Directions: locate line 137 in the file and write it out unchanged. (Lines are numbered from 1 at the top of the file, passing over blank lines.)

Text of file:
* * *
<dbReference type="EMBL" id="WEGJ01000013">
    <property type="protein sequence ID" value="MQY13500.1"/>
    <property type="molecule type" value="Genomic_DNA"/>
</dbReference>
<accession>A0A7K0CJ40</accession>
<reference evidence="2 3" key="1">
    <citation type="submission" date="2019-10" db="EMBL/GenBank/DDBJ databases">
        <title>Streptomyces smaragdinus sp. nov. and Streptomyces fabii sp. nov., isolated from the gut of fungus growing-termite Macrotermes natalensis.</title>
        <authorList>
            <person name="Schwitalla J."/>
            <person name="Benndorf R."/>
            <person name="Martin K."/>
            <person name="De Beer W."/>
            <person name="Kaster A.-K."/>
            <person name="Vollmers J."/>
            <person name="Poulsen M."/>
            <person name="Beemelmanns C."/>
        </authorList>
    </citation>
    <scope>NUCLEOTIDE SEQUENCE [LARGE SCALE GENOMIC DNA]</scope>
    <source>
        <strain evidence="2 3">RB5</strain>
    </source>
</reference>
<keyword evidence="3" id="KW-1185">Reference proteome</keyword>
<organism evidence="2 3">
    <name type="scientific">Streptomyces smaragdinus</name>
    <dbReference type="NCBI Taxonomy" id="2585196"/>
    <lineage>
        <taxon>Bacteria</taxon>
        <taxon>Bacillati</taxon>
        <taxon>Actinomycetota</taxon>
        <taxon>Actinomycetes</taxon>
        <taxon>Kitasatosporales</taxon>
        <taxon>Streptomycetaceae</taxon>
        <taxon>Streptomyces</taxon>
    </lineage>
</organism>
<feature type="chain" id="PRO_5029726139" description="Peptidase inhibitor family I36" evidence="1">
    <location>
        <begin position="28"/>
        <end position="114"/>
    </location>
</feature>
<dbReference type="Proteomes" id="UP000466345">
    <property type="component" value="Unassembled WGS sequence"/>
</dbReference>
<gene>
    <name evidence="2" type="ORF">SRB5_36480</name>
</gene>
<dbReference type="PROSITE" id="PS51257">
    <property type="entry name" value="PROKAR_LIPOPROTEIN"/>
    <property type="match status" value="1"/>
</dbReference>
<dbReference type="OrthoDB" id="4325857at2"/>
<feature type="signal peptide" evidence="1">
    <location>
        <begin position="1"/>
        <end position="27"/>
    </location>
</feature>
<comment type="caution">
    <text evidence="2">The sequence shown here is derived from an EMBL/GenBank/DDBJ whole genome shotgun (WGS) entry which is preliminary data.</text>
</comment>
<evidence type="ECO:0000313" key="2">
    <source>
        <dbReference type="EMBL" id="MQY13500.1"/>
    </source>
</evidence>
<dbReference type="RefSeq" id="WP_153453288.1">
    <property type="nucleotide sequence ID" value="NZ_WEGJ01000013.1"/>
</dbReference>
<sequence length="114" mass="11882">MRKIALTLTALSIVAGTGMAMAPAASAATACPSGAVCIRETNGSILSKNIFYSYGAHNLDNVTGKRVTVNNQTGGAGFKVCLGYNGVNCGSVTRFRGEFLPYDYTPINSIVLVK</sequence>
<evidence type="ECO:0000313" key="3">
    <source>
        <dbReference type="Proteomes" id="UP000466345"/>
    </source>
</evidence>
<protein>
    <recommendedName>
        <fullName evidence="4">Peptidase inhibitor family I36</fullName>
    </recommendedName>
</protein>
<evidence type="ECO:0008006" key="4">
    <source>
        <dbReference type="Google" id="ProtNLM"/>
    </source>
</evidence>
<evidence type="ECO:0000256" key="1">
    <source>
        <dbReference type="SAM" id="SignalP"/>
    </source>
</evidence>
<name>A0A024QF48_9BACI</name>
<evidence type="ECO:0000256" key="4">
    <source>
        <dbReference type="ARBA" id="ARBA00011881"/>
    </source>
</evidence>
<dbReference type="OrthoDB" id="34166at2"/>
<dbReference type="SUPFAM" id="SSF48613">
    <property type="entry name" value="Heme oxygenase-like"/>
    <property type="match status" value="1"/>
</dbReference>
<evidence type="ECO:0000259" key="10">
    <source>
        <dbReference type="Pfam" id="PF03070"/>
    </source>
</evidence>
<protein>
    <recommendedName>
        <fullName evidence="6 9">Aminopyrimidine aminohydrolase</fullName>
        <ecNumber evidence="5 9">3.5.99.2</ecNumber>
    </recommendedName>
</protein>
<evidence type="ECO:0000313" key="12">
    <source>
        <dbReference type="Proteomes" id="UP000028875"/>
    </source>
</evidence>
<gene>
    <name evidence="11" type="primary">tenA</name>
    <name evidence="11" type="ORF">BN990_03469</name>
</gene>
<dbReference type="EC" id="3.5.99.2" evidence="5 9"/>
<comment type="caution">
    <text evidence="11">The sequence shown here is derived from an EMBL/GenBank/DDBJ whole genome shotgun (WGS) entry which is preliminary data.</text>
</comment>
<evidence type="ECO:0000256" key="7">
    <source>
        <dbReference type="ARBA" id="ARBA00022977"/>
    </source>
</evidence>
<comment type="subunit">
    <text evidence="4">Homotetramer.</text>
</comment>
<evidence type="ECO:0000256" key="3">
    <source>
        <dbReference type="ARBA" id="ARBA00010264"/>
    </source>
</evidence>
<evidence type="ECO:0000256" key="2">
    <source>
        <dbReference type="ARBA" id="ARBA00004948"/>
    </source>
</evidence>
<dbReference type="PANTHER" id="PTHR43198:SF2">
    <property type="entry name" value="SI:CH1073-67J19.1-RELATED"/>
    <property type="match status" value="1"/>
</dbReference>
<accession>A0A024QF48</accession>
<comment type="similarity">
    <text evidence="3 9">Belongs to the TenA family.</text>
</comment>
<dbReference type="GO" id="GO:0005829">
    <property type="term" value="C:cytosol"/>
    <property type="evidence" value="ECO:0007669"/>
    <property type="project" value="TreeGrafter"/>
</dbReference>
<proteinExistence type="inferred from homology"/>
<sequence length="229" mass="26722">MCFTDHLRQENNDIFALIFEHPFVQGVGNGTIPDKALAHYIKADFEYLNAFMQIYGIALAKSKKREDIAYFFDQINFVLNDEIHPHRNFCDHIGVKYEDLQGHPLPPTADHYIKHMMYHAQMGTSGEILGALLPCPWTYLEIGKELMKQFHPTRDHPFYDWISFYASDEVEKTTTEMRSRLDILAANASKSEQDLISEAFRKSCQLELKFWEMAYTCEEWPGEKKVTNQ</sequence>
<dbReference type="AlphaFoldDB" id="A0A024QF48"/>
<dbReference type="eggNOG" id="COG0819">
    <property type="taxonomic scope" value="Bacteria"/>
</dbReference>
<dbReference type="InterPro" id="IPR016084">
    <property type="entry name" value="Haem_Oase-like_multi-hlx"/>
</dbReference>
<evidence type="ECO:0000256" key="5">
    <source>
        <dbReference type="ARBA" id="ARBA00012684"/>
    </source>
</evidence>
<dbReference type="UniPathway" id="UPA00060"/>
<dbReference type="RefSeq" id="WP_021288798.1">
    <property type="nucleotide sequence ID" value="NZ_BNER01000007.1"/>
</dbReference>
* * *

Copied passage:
<evidence type="ECO:0000256" key="3">